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​​​​​​Ninth graders in Kristin Hayes-Leite’s world history ​class at Narragansett High School.​

​Kristin Hayes-Leite

​Alumna Kristin Hayes-Leite, a social studies teacher at Narragansett High School, is training her students in civil discourse by helping them to find common ground.

Civil discourse is a skill that seems to be in decline in our current political climate. Airing your opinion on a social or political issue could easily result in a hostile backlash. Feeling threatened or cornered, you may then lash back in turn. Add to this the public spectacle of playing all of this out in the news or on social media and you can see why civil discourse is fast becoming a lost art.

“I think we make a lot of assumptions about people because they belong to a certain political party or vote a certain way or support a certain personality or watch a certain news channel,” said Hayes-Leite, M.A.T. ’01, M.Ed. ’10. “If we can look beyond political parties and personalities, if we can get beyond the labels and look at values, I think we would find commonalities.” 

Her protocol consists of students pair​ing up and discussing a controversial issue only they’re not allowed to disagree with one another. Instead they are to find a commonality between their two beliefs, even if they have completely opposing views.

First she prepares her students intellectually to engage in a well-grounded interchange by learning the U.S. Constitution and the nature of their democracy. They then research a range of controversial topics from abortion to border security and decide where they stand on these issues.

In class, a large circle is formed consisting of pairs of students facing each other. The first student expresses their stance on an issue while the second student actively listens.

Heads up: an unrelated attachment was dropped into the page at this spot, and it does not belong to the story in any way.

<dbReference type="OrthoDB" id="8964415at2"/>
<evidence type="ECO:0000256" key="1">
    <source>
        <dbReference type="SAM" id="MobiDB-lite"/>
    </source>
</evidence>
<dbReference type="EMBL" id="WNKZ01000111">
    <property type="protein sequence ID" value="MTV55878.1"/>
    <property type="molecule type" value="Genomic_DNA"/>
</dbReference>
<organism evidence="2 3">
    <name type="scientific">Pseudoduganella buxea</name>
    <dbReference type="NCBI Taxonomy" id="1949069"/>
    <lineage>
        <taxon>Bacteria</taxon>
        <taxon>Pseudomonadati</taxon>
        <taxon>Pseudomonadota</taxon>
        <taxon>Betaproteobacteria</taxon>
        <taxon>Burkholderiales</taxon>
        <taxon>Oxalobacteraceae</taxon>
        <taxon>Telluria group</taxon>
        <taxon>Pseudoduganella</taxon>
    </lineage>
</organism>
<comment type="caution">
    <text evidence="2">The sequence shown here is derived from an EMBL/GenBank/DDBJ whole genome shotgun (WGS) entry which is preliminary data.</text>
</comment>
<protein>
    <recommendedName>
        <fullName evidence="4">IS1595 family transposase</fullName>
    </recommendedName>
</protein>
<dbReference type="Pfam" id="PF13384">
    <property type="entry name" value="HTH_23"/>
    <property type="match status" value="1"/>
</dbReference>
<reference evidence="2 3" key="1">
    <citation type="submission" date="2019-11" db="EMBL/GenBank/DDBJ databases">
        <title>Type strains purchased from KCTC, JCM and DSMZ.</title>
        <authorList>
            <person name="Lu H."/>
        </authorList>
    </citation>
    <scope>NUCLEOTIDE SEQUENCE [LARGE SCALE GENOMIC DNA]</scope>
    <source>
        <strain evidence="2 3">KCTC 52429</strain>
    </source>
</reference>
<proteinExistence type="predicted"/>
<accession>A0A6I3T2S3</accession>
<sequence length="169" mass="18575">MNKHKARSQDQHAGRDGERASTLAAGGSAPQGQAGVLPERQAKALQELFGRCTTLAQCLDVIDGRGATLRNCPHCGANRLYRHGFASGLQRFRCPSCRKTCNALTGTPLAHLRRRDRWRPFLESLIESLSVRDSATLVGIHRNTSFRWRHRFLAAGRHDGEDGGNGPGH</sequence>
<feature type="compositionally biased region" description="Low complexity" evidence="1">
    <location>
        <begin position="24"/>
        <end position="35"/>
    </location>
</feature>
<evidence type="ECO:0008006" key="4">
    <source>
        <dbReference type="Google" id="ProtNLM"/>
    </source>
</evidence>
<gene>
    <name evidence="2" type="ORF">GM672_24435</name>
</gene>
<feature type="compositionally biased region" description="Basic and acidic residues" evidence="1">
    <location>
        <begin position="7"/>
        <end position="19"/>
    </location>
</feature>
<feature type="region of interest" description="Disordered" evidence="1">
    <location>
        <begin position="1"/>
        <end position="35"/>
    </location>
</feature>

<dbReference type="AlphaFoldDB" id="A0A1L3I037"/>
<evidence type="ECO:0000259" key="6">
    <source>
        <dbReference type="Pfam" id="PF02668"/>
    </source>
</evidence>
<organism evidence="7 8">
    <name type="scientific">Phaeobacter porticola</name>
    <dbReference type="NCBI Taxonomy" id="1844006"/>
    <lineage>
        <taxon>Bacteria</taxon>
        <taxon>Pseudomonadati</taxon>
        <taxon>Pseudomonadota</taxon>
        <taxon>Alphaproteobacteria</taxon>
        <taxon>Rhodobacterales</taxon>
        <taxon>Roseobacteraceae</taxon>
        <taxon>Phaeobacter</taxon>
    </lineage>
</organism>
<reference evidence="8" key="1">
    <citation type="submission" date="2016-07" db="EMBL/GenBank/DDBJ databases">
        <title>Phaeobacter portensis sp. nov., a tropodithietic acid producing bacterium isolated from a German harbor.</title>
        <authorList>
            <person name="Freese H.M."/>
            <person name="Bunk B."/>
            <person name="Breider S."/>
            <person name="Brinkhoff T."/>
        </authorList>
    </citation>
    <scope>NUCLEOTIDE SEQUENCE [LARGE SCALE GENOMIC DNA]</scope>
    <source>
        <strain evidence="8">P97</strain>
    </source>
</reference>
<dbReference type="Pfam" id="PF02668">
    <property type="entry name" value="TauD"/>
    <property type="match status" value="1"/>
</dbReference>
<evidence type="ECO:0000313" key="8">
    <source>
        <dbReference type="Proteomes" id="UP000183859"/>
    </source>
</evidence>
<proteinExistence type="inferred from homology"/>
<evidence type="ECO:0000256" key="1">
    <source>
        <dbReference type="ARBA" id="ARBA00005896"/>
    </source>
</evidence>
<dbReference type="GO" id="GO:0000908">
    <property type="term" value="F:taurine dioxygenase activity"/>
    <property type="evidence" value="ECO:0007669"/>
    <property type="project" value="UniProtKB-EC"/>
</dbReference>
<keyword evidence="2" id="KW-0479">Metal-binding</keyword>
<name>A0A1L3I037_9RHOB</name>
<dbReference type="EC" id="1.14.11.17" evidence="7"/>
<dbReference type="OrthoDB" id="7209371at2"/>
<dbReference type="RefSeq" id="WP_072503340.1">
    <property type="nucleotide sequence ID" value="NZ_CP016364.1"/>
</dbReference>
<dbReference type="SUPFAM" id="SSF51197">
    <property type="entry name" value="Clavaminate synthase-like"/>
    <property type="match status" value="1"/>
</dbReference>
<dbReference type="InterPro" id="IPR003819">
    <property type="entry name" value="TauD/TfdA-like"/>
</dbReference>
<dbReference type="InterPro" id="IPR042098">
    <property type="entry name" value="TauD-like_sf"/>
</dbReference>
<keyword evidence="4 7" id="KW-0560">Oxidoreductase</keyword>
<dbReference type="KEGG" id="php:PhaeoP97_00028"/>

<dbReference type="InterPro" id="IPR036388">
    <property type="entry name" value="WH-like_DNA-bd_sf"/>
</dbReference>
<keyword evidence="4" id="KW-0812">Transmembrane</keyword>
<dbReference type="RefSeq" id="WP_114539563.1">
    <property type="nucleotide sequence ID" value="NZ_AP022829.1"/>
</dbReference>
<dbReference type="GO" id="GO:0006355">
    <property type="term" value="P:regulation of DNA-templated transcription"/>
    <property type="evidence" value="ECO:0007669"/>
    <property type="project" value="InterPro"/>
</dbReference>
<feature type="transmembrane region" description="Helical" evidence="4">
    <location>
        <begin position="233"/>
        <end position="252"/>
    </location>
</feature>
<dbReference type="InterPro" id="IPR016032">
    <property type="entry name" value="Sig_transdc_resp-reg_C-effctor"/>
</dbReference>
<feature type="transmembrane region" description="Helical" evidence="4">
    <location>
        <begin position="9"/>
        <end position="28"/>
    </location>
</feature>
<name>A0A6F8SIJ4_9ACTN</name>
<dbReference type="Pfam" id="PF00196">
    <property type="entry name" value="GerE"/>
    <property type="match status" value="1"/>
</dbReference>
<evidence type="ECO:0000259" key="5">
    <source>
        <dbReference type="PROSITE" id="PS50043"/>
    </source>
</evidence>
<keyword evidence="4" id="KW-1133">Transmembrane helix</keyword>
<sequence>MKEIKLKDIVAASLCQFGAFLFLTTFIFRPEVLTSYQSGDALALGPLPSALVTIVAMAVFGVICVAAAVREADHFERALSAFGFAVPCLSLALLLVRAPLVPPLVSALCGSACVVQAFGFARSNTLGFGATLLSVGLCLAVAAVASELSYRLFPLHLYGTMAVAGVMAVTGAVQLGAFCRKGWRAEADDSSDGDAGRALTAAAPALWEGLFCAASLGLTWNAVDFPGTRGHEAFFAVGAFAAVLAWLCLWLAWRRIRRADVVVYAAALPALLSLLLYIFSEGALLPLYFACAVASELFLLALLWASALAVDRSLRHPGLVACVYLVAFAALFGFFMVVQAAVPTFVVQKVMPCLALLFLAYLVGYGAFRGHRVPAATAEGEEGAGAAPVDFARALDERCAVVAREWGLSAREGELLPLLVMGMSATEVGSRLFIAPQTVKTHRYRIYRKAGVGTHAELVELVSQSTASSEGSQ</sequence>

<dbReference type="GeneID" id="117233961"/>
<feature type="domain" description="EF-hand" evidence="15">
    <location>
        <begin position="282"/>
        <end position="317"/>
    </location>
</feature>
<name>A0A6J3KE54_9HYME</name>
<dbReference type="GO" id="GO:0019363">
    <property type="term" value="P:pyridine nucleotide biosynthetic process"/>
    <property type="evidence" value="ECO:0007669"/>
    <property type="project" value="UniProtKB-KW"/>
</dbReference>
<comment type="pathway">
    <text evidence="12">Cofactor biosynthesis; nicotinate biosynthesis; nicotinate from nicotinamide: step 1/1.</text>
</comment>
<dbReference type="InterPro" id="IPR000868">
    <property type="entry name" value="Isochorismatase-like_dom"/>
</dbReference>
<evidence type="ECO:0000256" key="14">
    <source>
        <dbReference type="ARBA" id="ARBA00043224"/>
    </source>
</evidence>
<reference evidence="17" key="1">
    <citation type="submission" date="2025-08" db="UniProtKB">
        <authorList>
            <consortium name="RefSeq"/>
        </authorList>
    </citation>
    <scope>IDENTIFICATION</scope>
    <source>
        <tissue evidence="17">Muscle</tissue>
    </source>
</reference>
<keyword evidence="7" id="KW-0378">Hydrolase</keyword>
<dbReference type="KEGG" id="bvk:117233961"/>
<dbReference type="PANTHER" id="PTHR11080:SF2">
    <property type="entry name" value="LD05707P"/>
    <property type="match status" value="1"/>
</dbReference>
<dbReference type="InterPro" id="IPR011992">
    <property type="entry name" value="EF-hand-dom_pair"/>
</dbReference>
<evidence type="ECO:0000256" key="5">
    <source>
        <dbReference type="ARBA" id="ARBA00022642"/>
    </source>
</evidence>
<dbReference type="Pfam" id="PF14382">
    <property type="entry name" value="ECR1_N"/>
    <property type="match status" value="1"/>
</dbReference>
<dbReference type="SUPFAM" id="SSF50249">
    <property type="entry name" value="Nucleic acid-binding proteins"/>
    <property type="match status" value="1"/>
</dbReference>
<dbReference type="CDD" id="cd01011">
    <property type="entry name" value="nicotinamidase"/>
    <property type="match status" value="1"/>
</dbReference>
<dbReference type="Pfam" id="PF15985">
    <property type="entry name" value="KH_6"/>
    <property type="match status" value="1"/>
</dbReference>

The first student might say, “I think it’s appropriate for NFL players to protest by taking a knee because the right to protest is a First Amendment right.” The second student would then state, “What I heard you say…” and repeat what they heard.

The point, Hayes-Leite said, is to learn to listen without judgment, to listen in order to understand. She asks the listeners to give nonverbal cues to show that they are listening, such as maintaining eye contact and nodding. The person who is speaking is asked not to speak to persuade but to speak simply to express their view.

“The final step is for both students to find common ground – something they can both agree on,” said Hayes-Leite. “While they may disagree on taking a knee at an NFL game, they may both agree that a person has the right to protest what they think is wrong.”

Hayes-Leite emphasized that in Common Ground, the process ​is more important than winning someone over to your side. If students can learn to express their views without fear of attack, and if they can learn to actively listen to a viewpoint that is not their own, then the discourse has been a success.

RIC Assistant Professor of Psychology Traci Weinstein noted that Hayes-Leite’s protocol is a form of social/emotional learning.